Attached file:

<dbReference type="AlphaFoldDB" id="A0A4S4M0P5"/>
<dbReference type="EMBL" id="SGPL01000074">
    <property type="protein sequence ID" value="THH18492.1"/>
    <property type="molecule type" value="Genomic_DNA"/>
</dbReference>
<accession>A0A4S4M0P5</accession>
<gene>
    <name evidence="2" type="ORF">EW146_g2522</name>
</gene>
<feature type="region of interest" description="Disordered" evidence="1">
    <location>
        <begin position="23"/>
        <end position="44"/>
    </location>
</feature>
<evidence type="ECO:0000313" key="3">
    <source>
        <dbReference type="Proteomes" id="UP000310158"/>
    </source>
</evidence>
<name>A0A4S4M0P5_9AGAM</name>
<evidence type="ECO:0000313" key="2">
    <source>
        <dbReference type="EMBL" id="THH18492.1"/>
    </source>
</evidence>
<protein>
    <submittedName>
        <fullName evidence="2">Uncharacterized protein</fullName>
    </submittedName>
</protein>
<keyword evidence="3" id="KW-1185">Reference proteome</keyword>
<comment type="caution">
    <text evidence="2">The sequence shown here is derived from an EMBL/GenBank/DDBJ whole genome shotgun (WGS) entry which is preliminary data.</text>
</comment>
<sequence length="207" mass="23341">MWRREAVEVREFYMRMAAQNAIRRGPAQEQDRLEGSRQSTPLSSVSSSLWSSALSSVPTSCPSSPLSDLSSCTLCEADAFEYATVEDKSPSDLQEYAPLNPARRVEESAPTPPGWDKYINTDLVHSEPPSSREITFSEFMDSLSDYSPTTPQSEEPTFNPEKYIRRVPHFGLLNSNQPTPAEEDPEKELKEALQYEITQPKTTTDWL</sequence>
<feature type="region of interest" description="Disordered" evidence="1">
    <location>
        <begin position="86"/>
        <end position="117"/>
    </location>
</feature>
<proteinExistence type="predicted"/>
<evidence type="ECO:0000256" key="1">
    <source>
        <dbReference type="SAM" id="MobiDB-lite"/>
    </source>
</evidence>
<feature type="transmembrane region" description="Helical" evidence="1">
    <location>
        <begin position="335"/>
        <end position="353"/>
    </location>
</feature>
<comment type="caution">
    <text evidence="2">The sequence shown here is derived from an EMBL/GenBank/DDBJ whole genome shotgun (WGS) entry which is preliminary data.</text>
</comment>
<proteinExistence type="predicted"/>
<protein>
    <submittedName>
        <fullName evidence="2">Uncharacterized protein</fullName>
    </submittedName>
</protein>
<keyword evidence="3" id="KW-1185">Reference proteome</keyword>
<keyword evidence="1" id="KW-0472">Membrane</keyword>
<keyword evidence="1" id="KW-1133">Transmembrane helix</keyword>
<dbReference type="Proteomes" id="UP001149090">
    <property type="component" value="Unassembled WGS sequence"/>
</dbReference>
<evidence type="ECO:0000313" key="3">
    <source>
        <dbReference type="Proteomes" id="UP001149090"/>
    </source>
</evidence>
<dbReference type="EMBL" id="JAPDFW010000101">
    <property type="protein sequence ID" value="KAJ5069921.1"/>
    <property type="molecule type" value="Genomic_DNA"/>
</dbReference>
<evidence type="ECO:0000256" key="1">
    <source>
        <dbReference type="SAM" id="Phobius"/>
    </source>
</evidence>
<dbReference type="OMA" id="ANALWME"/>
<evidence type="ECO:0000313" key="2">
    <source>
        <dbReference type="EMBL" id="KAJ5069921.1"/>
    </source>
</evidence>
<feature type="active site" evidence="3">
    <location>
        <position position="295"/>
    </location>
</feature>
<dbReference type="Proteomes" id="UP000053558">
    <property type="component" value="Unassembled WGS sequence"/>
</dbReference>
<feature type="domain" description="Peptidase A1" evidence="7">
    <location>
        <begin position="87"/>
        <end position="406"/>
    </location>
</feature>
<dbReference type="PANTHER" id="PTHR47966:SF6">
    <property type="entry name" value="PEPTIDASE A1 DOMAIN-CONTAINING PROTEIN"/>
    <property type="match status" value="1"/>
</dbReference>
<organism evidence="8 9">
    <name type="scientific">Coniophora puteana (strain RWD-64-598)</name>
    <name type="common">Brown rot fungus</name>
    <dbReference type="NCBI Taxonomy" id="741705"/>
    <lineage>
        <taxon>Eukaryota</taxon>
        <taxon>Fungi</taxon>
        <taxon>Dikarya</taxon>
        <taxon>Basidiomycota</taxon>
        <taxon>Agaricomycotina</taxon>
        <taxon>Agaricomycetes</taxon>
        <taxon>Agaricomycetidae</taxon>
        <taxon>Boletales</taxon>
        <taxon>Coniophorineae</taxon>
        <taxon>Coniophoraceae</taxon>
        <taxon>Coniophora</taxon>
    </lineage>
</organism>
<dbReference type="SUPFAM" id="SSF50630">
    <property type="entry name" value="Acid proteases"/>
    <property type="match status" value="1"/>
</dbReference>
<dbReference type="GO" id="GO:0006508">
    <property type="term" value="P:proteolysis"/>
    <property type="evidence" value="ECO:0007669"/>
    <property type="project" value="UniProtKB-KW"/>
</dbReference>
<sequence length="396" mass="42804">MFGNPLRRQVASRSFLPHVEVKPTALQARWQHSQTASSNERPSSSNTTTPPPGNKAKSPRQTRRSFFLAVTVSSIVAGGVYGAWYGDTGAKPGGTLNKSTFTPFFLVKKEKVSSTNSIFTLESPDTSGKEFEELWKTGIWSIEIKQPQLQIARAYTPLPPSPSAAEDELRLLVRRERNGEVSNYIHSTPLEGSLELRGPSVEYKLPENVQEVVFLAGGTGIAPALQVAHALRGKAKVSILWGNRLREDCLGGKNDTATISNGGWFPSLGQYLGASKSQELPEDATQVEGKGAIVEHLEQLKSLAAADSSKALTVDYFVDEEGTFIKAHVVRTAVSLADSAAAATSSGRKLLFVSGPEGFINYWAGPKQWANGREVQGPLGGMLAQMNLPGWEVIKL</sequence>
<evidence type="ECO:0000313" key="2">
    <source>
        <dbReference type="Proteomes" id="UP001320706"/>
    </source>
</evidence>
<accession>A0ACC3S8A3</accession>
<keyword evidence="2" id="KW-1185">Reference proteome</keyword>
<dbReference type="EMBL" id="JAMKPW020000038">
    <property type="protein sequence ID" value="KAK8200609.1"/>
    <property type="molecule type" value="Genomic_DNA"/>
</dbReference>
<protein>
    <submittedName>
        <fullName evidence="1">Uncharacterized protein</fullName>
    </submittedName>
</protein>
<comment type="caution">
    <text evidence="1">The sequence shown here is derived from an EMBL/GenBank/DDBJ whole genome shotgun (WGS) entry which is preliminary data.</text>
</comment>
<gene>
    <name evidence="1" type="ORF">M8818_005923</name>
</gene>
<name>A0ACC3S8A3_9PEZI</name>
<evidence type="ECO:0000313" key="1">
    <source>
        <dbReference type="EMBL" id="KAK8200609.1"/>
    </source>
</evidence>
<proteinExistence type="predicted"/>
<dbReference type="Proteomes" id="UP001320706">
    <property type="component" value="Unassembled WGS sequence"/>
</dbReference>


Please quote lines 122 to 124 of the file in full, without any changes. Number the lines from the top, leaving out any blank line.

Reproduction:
        <taxon>Coniophoraceae</taxon>
        <taxon>Coniophora</taxon>
    </lineage>